Apple's claims of battery life have been inching upwards with every refresh, and this update is no exception. Their proud proclamation for this generation of 15" notebooks is "One charge. Nine hours". While I strongly suspect that this nine hour battery life can actually be achieved, you'd probably need to lower the display brightness to nearly zero, turn off wireless networking, eject any discs in the drive, and work solely on TextEdit to the exclusion of all else. That said, I am actually very impressed with the battery life of this unit. On my first field test (a day out in classes) where I had a few apps running, display at about 60% brightness and wireless turned on, I found that I could squeeze six hours of juice out of the battery. Had I lowered the brightness further and been more economic with multitasking, I could have managed over seven. Seven hours of battery life is quite excellent, and unparalleled in this class of machine. Apple's last measure to improve battery life was to exclude the easy battery removal mechanism and use the space saved to expand the battery. This time, the extra battery life comes from better power management in Intel's Core iX processor.
Finally, the hard drive, though a 5400 rpm drive like the one in my previous MacBook, seems to be much faster at file transfer. It finished copying over my fairly large iTunes library, 35GB in size, in a matter of minutes.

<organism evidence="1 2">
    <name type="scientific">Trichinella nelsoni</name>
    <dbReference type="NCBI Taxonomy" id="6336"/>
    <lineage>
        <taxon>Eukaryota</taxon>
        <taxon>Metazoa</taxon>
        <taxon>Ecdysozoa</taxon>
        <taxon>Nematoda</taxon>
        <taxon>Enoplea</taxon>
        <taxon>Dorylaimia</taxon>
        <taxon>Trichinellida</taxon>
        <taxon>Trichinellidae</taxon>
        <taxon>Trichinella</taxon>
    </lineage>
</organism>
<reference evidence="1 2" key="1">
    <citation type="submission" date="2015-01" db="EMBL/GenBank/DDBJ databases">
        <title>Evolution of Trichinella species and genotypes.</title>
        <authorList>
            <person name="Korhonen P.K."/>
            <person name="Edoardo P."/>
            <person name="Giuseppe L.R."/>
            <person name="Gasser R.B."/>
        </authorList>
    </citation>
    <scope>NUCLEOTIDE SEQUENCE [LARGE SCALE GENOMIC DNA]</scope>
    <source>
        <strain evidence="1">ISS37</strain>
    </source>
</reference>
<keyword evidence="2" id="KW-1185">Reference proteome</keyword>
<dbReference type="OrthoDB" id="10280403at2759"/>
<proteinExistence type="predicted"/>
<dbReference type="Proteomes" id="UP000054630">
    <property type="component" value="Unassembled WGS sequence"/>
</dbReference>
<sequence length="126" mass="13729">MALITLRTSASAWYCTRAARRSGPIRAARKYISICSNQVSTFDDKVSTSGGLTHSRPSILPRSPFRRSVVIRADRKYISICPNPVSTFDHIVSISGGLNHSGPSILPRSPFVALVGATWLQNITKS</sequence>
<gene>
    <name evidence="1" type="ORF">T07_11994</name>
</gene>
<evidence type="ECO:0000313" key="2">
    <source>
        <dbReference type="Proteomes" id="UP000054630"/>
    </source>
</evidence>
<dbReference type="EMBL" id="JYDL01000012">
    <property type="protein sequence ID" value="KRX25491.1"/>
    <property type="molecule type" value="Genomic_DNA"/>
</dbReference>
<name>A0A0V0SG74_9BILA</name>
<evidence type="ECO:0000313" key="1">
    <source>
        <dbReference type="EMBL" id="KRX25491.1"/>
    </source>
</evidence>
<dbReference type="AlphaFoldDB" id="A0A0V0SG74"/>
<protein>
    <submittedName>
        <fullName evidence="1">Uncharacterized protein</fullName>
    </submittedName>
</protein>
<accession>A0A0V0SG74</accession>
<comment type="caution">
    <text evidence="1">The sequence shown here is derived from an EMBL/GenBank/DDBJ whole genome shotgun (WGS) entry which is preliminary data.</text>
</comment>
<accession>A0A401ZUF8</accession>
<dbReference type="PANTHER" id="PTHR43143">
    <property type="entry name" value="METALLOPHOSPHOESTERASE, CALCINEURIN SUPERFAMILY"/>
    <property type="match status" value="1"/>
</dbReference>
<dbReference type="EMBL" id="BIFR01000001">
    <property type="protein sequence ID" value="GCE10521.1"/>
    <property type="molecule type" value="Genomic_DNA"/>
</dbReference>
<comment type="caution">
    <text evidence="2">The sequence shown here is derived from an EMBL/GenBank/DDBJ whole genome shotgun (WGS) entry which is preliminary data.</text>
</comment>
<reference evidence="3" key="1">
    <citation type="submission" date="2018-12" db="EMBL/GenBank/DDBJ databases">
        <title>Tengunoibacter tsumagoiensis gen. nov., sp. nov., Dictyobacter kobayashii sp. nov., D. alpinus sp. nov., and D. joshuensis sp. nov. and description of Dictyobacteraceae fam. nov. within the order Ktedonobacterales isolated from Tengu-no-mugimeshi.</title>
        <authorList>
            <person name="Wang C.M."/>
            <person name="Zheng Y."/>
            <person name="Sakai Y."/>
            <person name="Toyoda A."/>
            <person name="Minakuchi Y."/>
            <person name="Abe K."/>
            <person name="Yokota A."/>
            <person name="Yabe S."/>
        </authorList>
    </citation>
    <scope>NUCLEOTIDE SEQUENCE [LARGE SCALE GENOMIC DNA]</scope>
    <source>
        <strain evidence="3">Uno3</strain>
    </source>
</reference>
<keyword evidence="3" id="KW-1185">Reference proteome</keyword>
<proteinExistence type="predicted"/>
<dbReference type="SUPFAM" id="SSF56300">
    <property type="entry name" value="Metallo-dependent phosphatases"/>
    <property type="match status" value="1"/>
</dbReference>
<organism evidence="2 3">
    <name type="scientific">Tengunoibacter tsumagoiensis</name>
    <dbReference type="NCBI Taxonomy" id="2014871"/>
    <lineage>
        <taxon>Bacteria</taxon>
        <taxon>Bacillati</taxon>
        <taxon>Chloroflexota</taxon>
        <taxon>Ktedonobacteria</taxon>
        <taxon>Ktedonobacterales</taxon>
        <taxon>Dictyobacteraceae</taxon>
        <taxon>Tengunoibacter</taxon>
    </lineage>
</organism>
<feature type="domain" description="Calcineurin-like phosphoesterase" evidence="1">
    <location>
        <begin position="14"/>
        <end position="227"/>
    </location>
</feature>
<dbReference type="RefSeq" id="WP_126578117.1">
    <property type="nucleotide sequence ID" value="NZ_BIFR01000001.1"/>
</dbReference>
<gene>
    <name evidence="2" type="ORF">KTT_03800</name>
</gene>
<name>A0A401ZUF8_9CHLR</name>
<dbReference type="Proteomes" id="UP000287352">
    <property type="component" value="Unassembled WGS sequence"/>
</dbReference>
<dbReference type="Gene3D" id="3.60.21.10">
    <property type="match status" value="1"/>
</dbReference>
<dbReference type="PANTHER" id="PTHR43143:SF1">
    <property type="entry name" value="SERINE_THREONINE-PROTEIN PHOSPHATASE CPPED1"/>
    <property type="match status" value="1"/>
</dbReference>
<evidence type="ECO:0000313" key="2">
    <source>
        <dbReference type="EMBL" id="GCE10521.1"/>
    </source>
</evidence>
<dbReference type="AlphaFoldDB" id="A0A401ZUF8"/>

If you look at what I upgraded from, you'll notice that the machine is a quantum leap in computing power from the old MacBook. I have no benchmarks to offer you, just some information about what I have observed while using the computer in all sorts of ways over the last week.
- Multitasking: It is possible to run lots of programs at once without experiencing any slowdown at once. With my old MacBook, I developed a subconscious mechanism of alt-tabbing and quitting programs whenever the computer became less than satisfactorily responsive. I have never had to do that here. I have some "staple" programs, ones that I need to keep always running for my workflow. These are iTunes (of course), Mail, iCal and Firefox (I am a die-hard Safari fan, but until I get vertical tabs, I'm going with the 'fox). On my old computer, these four programs would just about run acceptably. If I had to use something else, like OpenOffice or NetBeans, one or more of my "staple" applications would have to go. Firing up GarageBand meant that everything else had to be quit, else GarageBand wouldn't get enough memory allotted to it. On this machine, I can have Safari, Firefox, Mail, iCal, iTunes, NetBeans and OpenOffice open at the same time without missing a beat. It's app Nirvana.